Google’s Robots.txt Parser is Misbehaving

The newly-released open source robots.txt parser is not, as Google claims, the same as the production Googlebot parsing code. In addition, we have found cases where each of the official resources disagrees with the others. As a result, there is currently no way of knowing how the real Googlebot treats robots.txt instructions. Read on for example robots.txt files that are treated differently by Googlebot and by the open source parser.

Googlers: if you’re reading this, please help us clarify for the industry how Googlebot really interprets robots.txt.

Google recently released an open source robots.txt parser that they claimed is “production code”. This was very much needed because, as they said in the announcement blog post, “for 25 years, the Robots Exclusion Protocol (REP) was only a de-facto standard”.

Before they released it, we might have thought that the substantial documentation from Google and the online checking tool from Google amounted to a reasonable ability to know how Googlebot would treat robots.txt directives in the wild.

Since the release of the open source parser, we have found that there are situations where each of the three sources (documentation, online checker, open source parser) behave differently to the others (see below for more on each of these situations):

Table of misbehaving robots.txt parser

This might all be just about OK if, as claimed, the open source parser is the authoritative answer now. I guess we could rely on the community to build correct documentation from the authoritative source, and build tools from the open source code. The online checker is part of the old Google Search Console, is clearly not being actively maintained, and documentation can be wrong, or fall out of date. But to change the rules without an announcement in an area of extreme importance is dangerous for Google, in my opinion.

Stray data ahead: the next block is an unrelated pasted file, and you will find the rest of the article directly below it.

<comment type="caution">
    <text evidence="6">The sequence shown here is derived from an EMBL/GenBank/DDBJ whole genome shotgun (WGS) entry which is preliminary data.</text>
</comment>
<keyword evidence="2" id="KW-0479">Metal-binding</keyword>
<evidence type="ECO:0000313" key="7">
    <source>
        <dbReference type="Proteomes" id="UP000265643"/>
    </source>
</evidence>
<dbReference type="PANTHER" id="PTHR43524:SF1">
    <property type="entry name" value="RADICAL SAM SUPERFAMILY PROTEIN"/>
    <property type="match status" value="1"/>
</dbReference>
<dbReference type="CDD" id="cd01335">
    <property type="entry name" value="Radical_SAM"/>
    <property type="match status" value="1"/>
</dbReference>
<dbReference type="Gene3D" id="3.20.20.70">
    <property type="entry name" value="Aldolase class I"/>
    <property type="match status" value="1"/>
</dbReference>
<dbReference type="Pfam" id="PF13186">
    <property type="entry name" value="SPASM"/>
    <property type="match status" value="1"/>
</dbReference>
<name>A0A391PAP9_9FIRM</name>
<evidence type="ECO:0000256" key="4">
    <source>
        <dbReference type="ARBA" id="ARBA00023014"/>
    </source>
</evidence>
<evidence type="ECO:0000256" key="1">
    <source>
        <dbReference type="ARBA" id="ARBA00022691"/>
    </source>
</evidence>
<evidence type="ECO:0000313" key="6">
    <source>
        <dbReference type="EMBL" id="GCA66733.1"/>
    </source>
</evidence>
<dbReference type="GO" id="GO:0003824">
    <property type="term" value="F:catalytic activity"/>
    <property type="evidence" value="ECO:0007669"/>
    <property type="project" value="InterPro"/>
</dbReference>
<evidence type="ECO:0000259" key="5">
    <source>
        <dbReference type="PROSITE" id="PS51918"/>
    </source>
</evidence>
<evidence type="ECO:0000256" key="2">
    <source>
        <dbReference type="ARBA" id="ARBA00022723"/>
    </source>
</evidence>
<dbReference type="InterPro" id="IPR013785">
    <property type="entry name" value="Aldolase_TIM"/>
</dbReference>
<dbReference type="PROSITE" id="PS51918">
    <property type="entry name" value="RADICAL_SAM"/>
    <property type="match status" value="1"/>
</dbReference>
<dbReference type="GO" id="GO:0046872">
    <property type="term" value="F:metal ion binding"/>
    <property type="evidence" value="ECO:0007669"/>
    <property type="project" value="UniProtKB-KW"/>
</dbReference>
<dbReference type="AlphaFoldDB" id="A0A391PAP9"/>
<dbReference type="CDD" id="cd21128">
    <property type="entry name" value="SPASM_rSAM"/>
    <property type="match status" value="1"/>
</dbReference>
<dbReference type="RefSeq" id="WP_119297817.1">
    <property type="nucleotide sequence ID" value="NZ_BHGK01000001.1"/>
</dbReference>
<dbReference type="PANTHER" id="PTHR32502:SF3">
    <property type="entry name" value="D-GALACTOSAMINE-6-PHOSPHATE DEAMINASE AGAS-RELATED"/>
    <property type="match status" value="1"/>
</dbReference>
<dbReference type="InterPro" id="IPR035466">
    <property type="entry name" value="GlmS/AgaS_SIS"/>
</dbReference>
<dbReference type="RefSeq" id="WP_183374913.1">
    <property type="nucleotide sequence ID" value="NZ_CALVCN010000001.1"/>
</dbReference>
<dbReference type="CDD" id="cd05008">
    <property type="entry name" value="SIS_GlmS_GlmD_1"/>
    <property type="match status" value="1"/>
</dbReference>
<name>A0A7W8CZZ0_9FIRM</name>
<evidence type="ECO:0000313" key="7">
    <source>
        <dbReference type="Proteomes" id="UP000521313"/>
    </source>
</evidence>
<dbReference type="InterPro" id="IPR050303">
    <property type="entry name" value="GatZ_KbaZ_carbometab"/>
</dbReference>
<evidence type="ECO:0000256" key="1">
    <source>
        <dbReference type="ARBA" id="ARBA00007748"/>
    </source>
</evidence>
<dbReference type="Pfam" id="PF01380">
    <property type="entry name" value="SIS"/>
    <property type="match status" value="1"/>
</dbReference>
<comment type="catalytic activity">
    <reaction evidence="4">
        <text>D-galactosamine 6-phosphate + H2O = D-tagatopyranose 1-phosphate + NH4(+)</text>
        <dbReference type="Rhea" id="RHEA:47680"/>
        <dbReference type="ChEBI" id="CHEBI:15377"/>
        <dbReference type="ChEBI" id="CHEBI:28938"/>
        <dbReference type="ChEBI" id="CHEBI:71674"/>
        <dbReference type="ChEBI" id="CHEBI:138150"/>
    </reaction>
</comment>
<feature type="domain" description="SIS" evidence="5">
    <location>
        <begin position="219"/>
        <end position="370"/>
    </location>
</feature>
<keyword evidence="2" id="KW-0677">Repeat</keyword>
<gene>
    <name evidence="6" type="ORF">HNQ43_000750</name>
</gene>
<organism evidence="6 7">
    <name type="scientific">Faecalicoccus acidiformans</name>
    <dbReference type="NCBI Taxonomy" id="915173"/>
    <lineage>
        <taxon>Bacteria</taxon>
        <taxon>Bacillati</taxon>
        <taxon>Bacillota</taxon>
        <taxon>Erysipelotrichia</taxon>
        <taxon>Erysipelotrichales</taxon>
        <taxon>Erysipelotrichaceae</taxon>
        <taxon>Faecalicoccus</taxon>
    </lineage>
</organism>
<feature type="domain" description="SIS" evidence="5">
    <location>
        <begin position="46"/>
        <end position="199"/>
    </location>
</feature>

The existence of robots exclusion protocols is central to their ability to cache the entire public web without copyright concerns. In most situations, this kind of mass copying would require opt-in permission - it’s only the public interest in the existence of web search engines that allows them to work on an assumption of default permission with an opt-out. That opt-out is crucial, however, and Google is in very dangerous territory if they are not respecting robots.txt directives.

It gets worse though. The open source parser is not the same as the production Googlebot robots.txt parsing code. Specifically, in the third case above, where the open source parser disagrees with the documentation and with the online checker, real Googlebot behaves as we would previously have expected (in other words, it agrees with the documentation and online checker, and disagrees with the open source parser). You can read more below about the specifics.

The open source parser is missing Google-specific features

Even if you don’t know C++ (as I don’t), you can see from the comments on the code that there are a range of places where the open source parser contains Google-specific features or differences from the specification they are trying to create (the line linked above - line 330 of robots.cc - is one of a number of changes to make Googlebot more forgiving, in this case to work even if the colon is missed from a “User-agent:” statement).

Given these enhancements, it’s reasonable to believe that Google has, in fact, open-sourced their production parsing code rather than a sanitised specification-compliant version that they extend for their own purposes. In addition, they have said officially that they have retired a number of enhancements that are not supported by the draft specification.

Take the code, their official announcements, and additional statements such as Gary Illyes confirming at Pubcon that it’s production code, and we might think it reasonable to believe Google on this occasion: